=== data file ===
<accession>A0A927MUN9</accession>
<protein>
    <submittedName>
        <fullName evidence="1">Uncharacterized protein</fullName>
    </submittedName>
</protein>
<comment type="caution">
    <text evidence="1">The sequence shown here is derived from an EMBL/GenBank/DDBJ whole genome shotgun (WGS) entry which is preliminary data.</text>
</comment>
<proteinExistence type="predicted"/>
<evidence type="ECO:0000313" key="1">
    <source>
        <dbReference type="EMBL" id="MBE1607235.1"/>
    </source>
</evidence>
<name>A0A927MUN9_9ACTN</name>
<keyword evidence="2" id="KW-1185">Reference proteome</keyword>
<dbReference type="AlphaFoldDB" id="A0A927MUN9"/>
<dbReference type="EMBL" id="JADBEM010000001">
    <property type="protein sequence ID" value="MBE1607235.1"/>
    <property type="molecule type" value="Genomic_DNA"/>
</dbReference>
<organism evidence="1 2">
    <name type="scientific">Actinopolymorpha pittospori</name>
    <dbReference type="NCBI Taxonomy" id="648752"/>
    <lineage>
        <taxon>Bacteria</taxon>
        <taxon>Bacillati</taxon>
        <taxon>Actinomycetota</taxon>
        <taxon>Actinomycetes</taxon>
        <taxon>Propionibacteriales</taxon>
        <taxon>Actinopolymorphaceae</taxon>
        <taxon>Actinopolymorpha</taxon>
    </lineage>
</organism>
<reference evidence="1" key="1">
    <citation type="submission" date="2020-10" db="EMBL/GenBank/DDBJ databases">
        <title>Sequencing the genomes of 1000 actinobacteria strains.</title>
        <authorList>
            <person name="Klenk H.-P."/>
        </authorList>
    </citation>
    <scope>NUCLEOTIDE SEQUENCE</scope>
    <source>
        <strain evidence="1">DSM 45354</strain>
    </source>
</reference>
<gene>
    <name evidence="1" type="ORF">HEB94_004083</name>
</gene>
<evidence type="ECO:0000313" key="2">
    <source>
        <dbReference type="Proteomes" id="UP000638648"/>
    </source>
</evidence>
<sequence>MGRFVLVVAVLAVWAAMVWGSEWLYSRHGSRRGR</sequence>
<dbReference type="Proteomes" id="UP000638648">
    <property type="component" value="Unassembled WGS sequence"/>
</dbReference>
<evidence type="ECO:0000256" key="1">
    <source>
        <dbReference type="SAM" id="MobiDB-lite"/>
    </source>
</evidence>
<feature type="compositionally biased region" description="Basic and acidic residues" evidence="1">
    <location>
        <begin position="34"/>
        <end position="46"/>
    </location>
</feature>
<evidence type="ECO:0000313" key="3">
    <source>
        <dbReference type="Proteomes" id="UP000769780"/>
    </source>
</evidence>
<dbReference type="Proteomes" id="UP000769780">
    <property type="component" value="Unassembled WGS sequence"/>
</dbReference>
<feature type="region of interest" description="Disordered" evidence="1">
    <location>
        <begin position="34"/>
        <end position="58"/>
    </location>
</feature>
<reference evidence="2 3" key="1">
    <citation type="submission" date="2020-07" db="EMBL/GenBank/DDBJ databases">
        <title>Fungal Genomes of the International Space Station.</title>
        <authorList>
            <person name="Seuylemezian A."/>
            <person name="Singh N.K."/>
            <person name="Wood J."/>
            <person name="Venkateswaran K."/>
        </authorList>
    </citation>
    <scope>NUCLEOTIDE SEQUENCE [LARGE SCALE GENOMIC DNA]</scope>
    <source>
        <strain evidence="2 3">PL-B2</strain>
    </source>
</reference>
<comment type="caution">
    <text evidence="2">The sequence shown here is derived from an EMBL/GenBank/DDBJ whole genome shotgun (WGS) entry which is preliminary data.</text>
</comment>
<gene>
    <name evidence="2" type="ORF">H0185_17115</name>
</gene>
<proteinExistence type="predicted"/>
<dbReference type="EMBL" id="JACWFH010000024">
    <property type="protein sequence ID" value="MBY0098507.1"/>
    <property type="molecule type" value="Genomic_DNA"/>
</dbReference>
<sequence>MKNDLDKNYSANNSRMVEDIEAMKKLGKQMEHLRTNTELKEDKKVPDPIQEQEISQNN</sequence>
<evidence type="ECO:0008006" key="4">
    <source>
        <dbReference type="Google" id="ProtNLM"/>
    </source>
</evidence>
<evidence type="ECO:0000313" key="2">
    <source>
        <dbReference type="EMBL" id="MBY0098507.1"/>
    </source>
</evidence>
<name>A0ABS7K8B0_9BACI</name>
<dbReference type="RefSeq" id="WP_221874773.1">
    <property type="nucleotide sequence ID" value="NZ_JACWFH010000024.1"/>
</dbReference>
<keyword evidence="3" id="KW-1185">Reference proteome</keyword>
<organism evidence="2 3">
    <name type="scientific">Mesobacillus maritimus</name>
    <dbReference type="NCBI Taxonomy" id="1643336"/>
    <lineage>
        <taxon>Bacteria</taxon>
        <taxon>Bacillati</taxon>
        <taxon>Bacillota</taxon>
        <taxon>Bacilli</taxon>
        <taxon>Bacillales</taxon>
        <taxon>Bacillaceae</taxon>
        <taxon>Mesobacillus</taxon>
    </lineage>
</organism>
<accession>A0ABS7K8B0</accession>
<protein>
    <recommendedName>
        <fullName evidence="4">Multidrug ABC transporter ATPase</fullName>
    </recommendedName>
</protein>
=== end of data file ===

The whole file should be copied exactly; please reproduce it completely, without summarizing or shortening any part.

<accession>A0A927MUN9</accession>
<protein>
    <submittedName>
        <fullName evidence="1">Uncharacterized protein</fullName>
    </submittedName>
</protein>
<comment type="caution">
    <text evidence="1">The sequence shown here is derived from an EMBL/GenBank/DDBJ whole genome shotgun (WGS) entry which is preliminary data.</text>
</comment>
<proteinExistence type="predicted"/>
<evidence type="ECO:0000313" key="1">
    <source>
        <dbReference type="EMBL" id="MBE1607235.1"/>
    </source>
</evidence>
<name>A0A927MUN9_9ACTN</name>
<keyword evidence="2" id="KW-1185">Reference proteome</keyword>
<dbReference type="AlphaFoldDB" id="A0A927MUN9"/>
<dbReference type="EMBL" id="JADBEM010000001">
    <property type="protein sequence ID" value="MBE1607235.1"/>
    <property type="molecule type" value="Genomic_DNA"/>
</dbReference>
<organism evidence="1 2">
    <name type="scientific">Actinopolymorpha pittospori</name>
    <dbReference type="NCBI Taxonomy" id="648752"/>
    <lineage>
        <taxon>Bacteria</taxon>
        <taxon>Bacillati</taxon>
        <taxon>Actinomycetota</taxon>
        <taxon>Actinomycetes</taxon>
        <taxon>Propionibacteriales</taxon>
        <taxon>Actinopolymorphaceae</taxon>
        <taxon>Actinopolymorpha</taxon>
    </lineage>
</organism>
<reference evidence="1" key="1">
    <citation type="submission" date="2020-10" db="EMBL/GenBank/DDBJ databases">
        <title>Sequencing the genomes of 1000 actinobacteria strains.</title>
        <authorList>
            <person name="Klenk H.-P."/>
        </authorList>
    </citation>
    <scope>NUCLEOTIDE SEQUENCE</scope>
    <source>
        <strain evidence="1">DSM 45354</strain>
    </source>
</reference>
<gene>
    <name evidence="1" type="ORF">HEB94_004083</name>
</gene>
<evidence type="ECO:0000313" key="2">
    <source>
        <dbReference type="Proteomes" id="UP000638648"/>
    </source>
</evidence>
<sequence>MGRFVLVVAVLAVWAAMVWGSEWLYSRHGSRRGR</sequence>
<dbReference type="Proteomes" id="UP000638648">
    <property type="component" value="Unassembled WGS sequence"/>
</dbReference>
<evidence type="ECO:0000256" key="1">
    <source>
        <dbReference type="SAM" id="MobiDB-lite"/>
    </source>
</evidence>
<feature type="compositionally biased region" description="Basic and acidic residues" evidence="1">
    <location>
        <begin position="34"/>
        <end position="46"/>
    </location>
</feature>
<evidence type="ECO:0000313" key="3">
    <source>
        <dbReference type="Proteomes" id="UP000769780"/>
    </source>
</evidence>
<dbReference type="Proteomes" id="UP000769780">
    <property type="component" value="Unassembled WGS sequence"/>
</dbReference>
<feature type="region of interest" description="Disordered" evidence="1">
    <location>
        <begin position="34"/>
        <end position="58"/>
    </location>
</feature>
<reference evidence="2 3" key="1">
    <citation type="submission" date="2020-07" db="EMBL/GenBank/DDBJ databases">
        <title>Fungal Genomes of the International Space Station.</title>
        <authorList>
            <person name="Seuylemezian A."/>
            <person name="Singh N.K."/>
            <person name="Wood J."/>
            <person name="Venkateswaran K."/>
        </authorList>
    </citation>
    <scope>NUCLEOTIDE SEQUENCE [LARGE SCALE GENOMIC DNA]</scope>
    <source>
        <strain evidence="2 3">PL-B2</strain>
    </source>
</reference>
<comment type="caution">
    <text evidence="2">The sequence shown here is derived from an EMBL/GenBank/DDBJ whole genome shotgun (WGS) entry which is preliminary data.</text>
</comment>
<gene>
    <name evidence="2" type="ORF">H0185_17115</name>
</gene>
<proteinExistence type="predicted"/>
<dbReference type="EMBL" id="JACWFH010000024">
    <property type="protein sequence ID" value="MBY0098507.1"/>
    <property type="molecule type" value="Genomic_DNA"/>
</dbReference>
<sequence>MKNDLDKNYSANNSRMVEDIEAMKKLGKQMEHLRTNTELKEDKKVPDPIQEQEISQNN</sequence>
<evidence type="ECO:0008006" key="4">
    <source>
        <dbReference type="Google" id="ProtNLM"/>
    </source>
</evidence>
<evidence type="ECO:0000313" key="2">
    <source>
        <dbReference type="EMBL" id="MBY0098507.1"/>
    </source>
</evidence>
<name>A0ABS7K8B0_9BACI</name>
<dbReference type="RefSeq" id="WP_221874773.1">
    <property type="nucleotide sequence ID" value="NZ_JACWFH010000024.1"/>
</dbReference>
<keyword evidence="3" id="KW-1185">Reference proteome</keyword>
<organism evidence="2 3">
    <name type="scientific">Mesobacillus maritimus</name>
    <dbReference type="NCBI Taxonomy" id="1643336"/>
    <lineage>
        <taxon>Bacteria</taxon>
        <taxon>Bacillati</taxon>
        <taxon>Bacillota</taxon>
        <taxon>Bacilli</taxon>
        <taxon>Bacillales</taxon>
        <taxon>Bacillaceae</taxon>
        <taxon>Mesobacillus</taxon>
    </lineage>
</organism>
<accession>A0ABS7K8B0</accession>
<protein>
    <recommendedName>
        <fullName evidence="4">Multidrug ABC transporter ATPase</fullName>
    </recommendedName>
</protein>